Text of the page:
Yeesh. I have once again run afoul of the practice of not following the Ellen Ripstein Rule: "Check the crossings." In Will Nediger's New York Times crossword, "Q & A Session," I put WAILS as the answer to [Cries shrilly]. That works, right? Yeah, except that it makes [Fever causes] into FLIS instead of FLUS, and I didn't even see that clue. WAULS is a far less familiar word than wails, seldom seen outside its feline version, caterwauls. I blew more than two minutes looking for that errant letter. And no, I paid no mind to the fact that WAIL is nearby as [Play a sax solo, maybe]. Anyway...the theme is two-word phrases with Q and A initials:
There's nothing intrinsically fun about this theme. It's essentially a trivia word game: "Guess the phrase with Q.A. initials." Best fill: DEAD CALM, or [Cause of a full stop for sailing ships]; VERBATIM, or [Without paraphrasing] (Verbatim is also a magazine about language for the layperson); UNQUOTE, or [Two wiggling fingers, maybe]; SQUIB, or [In Harry Potter books, nonmagical offspring of wizard parents], or one of those little fillers in a magazine, or a nonexploding firecracker; and FAST CAR, or [1988 Tracy Chapman hit] (here's a video). Favorite clues: ["___ House," 1983 Madness hit] for OUR (here's the video); and [Is a second-story man] for BURGLES.
Henry Hook's Across Lite rerun of a Boston Globe puzzle, "Telltale Clues," offers a quip with a decent punchline: I've just written / my autobiography. / The book consists / of 500 blank pages. / It's called "My Life: / The Untold Story." That 500 part demands numerals in Across Lite (or the first letters of five, zero, and zero, or FZZ), with the 5 pulling double duty with a 5-AND [__-10] crossing but the zeroes serving as the letter O in those two crossings. Moving along to the rest of the fill: Did you know HOTSY-TOTSY meant [Great]? Have you ever used the phrase? I'm gonna start...maybe tomorrow. LES MIZ, or [Musical-ized Hugo, for short], is cool. The [Gentry's subordinates] are the YEOMANRY; gotta love any word with an Old English–looking EO combo in it. There is one answer I was completely unfamiliar with—OMEI. It's a [Sacred Buddhist mountain], and there aren't a ton of options for an O**I space connecting two theme entries and running through an 8-letter entry stacked under a theme entry.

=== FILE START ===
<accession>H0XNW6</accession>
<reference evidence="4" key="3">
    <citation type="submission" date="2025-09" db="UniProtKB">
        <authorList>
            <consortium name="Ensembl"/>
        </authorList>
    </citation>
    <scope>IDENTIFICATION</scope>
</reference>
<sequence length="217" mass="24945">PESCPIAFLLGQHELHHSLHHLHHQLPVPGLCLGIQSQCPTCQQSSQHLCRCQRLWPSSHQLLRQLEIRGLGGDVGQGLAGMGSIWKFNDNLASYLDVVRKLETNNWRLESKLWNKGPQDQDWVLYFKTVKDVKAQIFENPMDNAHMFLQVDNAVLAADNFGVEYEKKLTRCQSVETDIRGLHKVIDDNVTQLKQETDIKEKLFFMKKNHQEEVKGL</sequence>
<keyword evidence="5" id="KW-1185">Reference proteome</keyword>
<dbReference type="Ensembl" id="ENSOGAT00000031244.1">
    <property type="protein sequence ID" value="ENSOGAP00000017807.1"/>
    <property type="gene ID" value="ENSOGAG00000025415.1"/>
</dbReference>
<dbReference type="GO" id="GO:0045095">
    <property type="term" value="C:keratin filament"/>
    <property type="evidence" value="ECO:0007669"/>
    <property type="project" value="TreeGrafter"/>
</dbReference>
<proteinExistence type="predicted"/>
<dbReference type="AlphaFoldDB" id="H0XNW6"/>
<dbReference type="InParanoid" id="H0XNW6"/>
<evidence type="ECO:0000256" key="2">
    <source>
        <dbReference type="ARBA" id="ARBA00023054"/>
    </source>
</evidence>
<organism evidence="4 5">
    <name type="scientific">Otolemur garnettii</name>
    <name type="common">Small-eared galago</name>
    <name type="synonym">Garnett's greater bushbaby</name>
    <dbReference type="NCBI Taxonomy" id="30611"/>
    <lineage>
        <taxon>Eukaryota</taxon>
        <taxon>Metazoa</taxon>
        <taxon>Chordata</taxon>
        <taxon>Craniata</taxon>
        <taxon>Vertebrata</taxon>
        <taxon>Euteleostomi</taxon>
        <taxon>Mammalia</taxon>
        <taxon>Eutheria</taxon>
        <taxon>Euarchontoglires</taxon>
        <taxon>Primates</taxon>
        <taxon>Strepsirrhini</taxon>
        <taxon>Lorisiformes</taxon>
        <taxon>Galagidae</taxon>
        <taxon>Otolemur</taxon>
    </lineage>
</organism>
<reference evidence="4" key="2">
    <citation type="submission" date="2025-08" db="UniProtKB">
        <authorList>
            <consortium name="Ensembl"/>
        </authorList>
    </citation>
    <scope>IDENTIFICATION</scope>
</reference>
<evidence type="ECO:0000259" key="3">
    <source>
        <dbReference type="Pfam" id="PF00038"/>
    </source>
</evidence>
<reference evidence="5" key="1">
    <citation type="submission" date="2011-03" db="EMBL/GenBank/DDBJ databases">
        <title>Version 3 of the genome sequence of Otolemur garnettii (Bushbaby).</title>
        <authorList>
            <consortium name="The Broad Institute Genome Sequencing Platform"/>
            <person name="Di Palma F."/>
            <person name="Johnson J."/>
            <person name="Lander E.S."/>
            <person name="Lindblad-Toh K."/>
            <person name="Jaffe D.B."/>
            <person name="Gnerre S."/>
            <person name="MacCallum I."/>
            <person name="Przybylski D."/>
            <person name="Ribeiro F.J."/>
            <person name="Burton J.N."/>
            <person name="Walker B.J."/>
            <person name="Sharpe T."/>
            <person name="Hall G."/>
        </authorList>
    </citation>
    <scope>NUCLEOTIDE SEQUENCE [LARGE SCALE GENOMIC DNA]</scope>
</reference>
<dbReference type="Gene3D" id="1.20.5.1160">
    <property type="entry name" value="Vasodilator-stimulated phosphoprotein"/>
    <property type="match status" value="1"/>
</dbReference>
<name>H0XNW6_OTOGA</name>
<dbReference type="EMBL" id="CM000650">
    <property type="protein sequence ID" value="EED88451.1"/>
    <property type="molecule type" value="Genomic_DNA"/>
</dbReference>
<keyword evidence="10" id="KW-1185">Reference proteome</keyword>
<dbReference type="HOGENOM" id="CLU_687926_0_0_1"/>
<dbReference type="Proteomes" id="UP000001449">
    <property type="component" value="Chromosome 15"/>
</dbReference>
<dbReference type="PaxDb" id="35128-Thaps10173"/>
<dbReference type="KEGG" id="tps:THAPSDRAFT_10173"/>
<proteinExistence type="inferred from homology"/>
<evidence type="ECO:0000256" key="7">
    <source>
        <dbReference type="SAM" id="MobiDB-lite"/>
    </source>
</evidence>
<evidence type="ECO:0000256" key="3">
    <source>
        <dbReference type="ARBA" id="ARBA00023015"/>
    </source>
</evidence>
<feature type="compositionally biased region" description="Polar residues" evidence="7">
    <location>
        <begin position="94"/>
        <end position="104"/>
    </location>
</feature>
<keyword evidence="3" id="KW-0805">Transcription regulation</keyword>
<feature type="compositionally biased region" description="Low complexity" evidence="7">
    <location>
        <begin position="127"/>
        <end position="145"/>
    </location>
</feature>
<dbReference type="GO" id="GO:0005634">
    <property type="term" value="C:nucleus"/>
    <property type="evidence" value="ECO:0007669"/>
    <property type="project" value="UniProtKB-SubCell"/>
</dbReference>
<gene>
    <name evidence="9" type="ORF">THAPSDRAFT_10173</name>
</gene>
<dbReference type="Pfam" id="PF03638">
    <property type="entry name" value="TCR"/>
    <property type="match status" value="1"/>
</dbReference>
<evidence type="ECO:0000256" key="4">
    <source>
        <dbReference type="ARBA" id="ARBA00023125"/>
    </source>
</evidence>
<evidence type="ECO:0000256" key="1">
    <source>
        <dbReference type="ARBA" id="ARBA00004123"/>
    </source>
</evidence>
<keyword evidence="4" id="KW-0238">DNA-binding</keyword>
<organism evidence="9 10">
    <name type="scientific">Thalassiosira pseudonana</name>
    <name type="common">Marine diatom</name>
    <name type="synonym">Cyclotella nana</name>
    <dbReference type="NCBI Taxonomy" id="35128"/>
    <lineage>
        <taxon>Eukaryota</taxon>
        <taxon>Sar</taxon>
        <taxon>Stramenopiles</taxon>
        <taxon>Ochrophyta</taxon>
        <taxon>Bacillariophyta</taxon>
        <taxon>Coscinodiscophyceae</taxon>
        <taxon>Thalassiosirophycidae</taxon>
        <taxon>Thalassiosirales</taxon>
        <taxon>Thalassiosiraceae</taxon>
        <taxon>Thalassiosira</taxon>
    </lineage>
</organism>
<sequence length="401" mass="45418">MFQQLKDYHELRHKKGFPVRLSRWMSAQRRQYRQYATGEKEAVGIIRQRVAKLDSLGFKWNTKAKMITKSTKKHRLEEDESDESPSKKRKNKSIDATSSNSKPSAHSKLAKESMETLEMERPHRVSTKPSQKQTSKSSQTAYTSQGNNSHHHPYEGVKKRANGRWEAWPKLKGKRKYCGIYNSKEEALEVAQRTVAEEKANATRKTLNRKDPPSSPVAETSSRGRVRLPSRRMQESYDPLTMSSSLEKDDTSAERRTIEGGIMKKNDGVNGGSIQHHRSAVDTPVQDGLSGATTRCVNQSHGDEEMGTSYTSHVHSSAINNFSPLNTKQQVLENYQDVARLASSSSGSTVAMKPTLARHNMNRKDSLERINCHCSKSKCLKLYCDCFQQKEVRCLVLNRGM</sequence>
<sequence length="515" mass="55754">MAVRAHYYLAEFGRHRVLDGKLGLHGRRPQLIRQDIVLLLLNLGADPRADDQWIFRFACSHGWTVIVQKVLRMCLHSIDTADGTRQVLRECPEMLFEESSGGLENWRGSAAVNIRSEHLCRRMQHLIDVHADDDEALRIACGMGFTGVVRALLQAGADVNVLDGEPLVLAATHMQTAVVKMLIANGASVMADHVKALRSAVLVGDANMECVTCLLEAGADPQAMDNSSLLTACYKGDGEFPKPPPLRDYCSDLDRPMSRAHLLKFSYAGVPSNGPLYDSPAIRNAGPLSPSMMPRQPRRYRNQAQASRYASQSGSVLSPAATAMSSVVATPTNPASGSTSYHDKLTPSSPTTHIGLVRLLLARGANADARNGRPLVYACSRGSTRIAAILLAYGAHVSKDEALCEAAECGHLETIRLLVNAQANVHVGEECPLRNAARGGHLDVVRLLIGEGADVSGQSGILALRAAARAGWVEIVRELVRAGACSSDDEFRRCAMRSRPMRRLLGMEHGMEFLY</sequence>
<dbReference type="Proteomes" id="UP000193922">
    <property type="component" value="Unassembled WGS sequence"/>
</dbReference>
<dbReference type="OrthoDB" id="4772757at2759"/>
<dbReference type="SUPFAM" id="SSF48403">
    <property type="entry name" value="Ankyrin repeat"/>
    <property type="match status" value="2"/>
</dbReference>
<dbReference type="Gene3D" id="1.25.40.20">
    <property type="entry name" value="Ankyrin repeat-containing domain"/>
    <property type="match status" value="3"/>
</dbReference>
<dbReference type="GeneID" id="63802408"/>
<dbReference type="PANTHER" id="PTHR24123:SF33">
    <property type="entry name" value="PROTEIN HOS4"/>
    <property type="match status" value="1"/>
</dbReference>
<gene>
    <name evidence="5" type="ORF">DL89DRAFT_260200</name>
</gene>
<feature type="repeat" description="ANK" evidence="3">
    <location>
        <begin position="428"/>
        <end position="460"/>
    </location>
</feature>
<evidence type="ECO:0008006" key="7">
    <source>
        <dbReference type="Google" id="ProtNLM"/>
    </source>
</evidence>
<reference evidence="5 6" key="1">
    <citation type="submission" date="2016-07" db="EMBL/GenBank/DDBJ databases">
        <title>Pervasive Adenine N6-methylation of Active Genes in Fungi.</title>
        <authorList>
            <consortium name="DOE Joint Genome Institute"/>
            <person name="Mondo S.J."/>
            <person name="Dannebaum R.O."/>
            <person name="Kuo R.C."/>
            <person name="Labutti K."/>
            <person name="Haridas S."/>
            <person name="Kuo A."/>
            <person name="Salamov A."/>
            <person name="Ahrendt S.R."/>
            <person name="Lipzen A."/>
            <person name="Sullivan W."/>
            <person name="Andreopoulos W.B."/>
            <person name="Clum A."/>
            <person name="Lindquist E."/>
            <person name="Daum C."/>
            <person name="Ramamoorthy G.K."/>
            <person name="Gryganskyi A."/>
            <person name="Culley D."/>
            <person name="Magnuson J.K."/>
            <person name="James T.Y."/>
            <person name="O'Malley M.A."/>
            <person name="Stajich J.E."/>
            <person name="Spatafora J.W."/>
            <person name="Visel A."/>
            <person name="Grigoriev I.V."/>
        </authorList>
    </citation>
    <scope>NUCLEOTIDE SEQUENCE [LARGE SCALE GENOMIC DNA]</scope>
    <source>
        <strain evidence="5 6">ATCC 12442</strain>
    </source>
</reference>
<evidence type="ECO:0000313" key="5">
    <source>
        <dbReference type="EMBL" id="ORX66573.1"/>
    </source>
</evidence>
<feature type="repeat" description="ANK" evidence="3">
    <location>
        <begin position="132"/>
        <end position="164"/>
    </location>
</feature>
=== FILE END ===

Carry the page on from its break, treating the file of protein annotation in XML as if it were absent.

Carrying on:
Merl Reagle also plies the quip trade in his Philadelphia Inquirer crossword, "Harangue Man," with some lines from DENNIS MILLER (24- and 91-Down), the titular [Harangue man]. Miller is known for starting his trademark rants by saying, Now, I don't want to get / off on a rant here, but... and ending them with Of course, that's / just my opinion. / I could be wrong. Another Dennis is evoked in the fill—[Sobriquet for young Mitchell] is Dennis THE MENACE. Interesting words pepper the grid. There are the botanical HEPATICA, or [Buttercup plant], and CATCLAWS, or [Shrubs that can scratch you]. I could swear I have never seen, not in my years of medical editing and crossword solving, the word EPIZOA, or [Parasites]. Geography gets some play with BERLINER, or [Certain German]; ERITREAN, or [African on the Red Sea]; and ESTONIAN, or [Tallinn-born]. Favorite clue: [Where a candlestick parks?] for SCONCE.
John Lampkin's syndicated LA Times crossword may represent another constructorial debut. Given that the theme, "Composer Codas," combines music and humor/puns and that there's a John Lampkin who's a composer with a sense of humor, I'll wager that the constructor and composer are one and the same. The "Codas" part of the title reflects the inclusion of just the last syllable of seven composers' names in the thematic puns:
I had some trouble wrangling this theme—music's not my strong point, and it took me forever to figure out how PAGANINI meshed with JERK. The fill features tons of longish phrases and compound words: the NEAR EAST and a FAR CRY; MAI TAI in its entirety instead of a fill-in-the-blank half-drink; STUN GUN and "SO SUE ME"; NO-HITTERS and NO-DOZ; and BOHEMIANS in COVERALLS. Favorite clue: [They're secretive] for GLANDS. I hope to see more crosswords from Mr. Lampkin.
Martin Ashwood-Smith's CrosSynergy "Sunday Challenge" looks themeless, with its 66-word grid and broad expanses of white space at the top and bottom, but it's actually got a short quote theme. It's the classic Yogi Berra quip, WHEN YOU COME TO / A FORK IN / THE ROAD, TAKE IT. What's a quote theme doing in my "Sunday Challenge"? Hmph! I wasn't sure about LEAVES WELL ALONE, clued as [Avoids making any changes]. I'm accustomed to hearing "leave well enough alone." Is the enough-free version perhaps more a British phrase?
June 07, 2008